Where do myths about coronavirus vaccines come from and why do they spread? NPR takes a look at how rumors about vaccines and fertility reached the public earlier this year.



Misinformation about COVID-19 vaccines can appear almost anywhere online. But where does it come from?

NPR's Geoff Brumfiel traced the origins of one piece of vaccine misinformation and how it ended up taking on a life of its own.

GEOFF BRUMFIEL, BYLINE: You're about to hear a lot of lies. But it all starts with a kernel of truth. After receiving the COVID-19 vaccine this spring, many women noticed what seemed like an important side effect.

ALICE LU-CULLIGAN: A lot of women noted heavy menstrual periods.

BRUMFIEL: Alice Lu-Culligan is an M.D.-Ph.D. candidate at Yale University who studies the immune system and reproductive health. She says that immune cells play an important role in menstruation. And so it is, in fact, possible that the vaccine could temporarily alter that process.

LU-CULLIGAN: To me, it's very plausible that you could have abnormalities to the typical menstrual cycle.

BRUMFIEL: But, she says, scientists aren't sure because clinical trials of the new COVID vaccines did not ask women participating about menstruation. That lack of data created an opening for anti-vaccine activists.

Melanie Smith analyzed what happened next for Graphika, a company that tracks vaccine misinformation online.

MELANIE SMITH: In the more kind of successful misinformation cases that we see, there is always that gap of knowledge.

BRUMFIEL: Stories about the disruption to menstrual cycles began popping up in forums and groups. And there was one Facebook group in particular that turned out to be important.

SMITH: It's called literally COVID-19 Vaccine Side Effects.

BRUMFIEL: Smith says, there were a lot of posts by ordinary people on there just trying to figure out whether they should be worried. But anti-vaccine activists were also part of the group. One of the people reading the page was an anti-vaccine campaigner named Naomi Wolf.

SMITH: She is a very highly followed influencer in the kind of what we call pseudo-medical community.

BRUMFIEL: Wolf is not a medical doctor. And yet on April 19, she tweeted this message.

SMITH: (Reading) Hundreds of women on this page say that they are having bleeding/clotting after vaccination or that they bleed oddly around vaccinated women.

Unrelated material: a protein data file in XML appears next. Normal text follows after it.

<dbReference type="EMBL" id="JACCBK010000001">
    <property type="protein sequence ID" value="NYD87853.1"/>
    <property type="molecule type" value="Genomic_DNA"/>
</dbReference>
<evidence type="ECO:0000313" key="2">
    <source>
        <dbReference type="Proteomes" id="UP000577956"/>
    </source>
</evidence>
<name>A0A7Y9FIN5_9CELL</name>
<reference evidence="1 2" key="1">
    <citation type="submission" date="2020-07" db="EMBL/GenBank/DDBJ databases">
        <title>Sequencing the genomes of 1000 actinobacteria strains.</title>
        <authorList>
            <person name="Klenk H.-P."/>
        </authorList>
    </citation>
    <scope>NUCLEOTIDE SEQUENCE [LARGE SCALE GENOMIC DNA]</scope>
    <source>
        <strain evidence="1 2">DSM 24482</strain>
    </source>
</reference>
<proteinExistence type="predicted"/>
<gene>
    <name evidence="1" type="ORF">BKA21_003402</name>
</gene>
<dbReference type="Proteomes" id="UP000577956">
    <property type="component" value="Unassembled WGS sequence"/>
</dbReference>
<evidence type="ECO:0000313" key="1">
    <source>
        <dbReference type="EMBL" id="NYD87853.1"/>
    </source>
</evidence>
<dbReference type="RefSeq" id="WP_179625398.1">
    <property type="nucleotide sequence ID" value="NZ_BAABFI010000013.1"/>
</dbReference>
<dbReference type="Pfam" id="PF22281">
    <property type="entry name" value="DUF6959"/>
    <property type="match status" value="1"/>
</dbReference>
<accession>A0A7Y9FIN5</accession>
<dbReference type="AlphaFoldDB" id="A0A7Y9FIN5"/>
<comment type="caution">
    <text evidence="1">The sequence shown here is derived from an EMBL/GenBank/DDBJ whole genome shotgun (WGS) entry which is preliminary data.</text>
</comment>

Around is in capitals.

(Reading) Unconfirmed - needs more investigation - but lots of reports.

BRUMFIEL: And right there came the distortions. First, Wolf uses an old trick - says something needs more investigation. She asks a question, raises doubt but doesn't present facts that can be refuted. And second, by saying these side effects happened around vaccinated women, Wolf has seamlessly added a complete myth to the real concern.

SMITH: It's this idea essentially that even if you choose not to be vaccinated, you can potentially absorb some of the supposed negative impact by being around people that are.

BRUMFIEL: Now, I know I said this report would be filled with lies. But I just want to take a moment here to point out that, no, vaccinated people cannot spread side effects to the unvaccinated - again, immunologist Alice Lu-Culligan.

LU-CULLIGAN: A good scientist never says impossible. But, I mean, this one is like, it's not happening. Come on. (Laughter).

BRUMFIEL: But Wolf keeps tweeting and piling on more misinformation. Can vaccines cause infertility, miscarriages? The answer to all this is no.

LU-CULLIGAN: At this point, there have been many, many millions of women who have gotten the vaccine. And to date, there have been no scientific reports on any incidence of infertility.

BRUMFIEL: Still, internet researcher Melanie Smith sees it all getting hundreds of retweets.

SMITH: I'm looking at this and thinking, this is going to start some form of conversation and likely will be a narrative that we need to monitor over the next few weeks